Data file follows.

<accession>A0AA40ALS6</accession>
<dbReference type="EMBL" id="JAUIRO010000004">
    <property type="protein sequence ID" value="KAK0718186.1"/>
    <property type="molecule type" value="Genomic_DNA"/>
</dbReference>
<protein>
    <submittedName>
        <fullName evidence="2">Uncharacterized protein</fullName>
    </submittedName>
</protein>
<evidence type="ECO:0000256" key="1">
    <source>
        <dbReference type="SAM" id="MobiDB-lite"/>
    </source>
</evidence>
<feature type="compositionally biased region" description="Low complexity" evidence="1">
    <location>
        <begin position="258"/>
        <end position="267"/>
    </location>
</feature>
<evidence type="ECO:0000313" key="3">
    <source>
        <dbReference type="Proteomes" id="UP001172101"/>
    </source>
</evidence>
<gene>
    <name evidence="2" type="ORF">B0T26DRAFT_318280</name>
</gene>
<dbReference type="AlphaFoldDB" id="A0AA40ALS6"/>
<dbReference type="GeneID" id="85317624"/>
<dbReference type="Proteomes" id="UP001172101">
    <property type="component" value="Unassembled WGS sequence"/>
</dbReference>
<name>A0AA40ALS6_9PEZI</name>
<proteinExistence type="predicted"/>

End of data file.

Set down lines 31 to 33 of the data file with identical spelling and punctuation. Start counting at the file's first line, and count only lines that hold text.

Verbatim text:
<dbReference type="GeneID" id="85317624"/>
<dbReference type="Proteomes" id="UP001172101">
    <property type="component" value="Unassembled WGS sequence"/>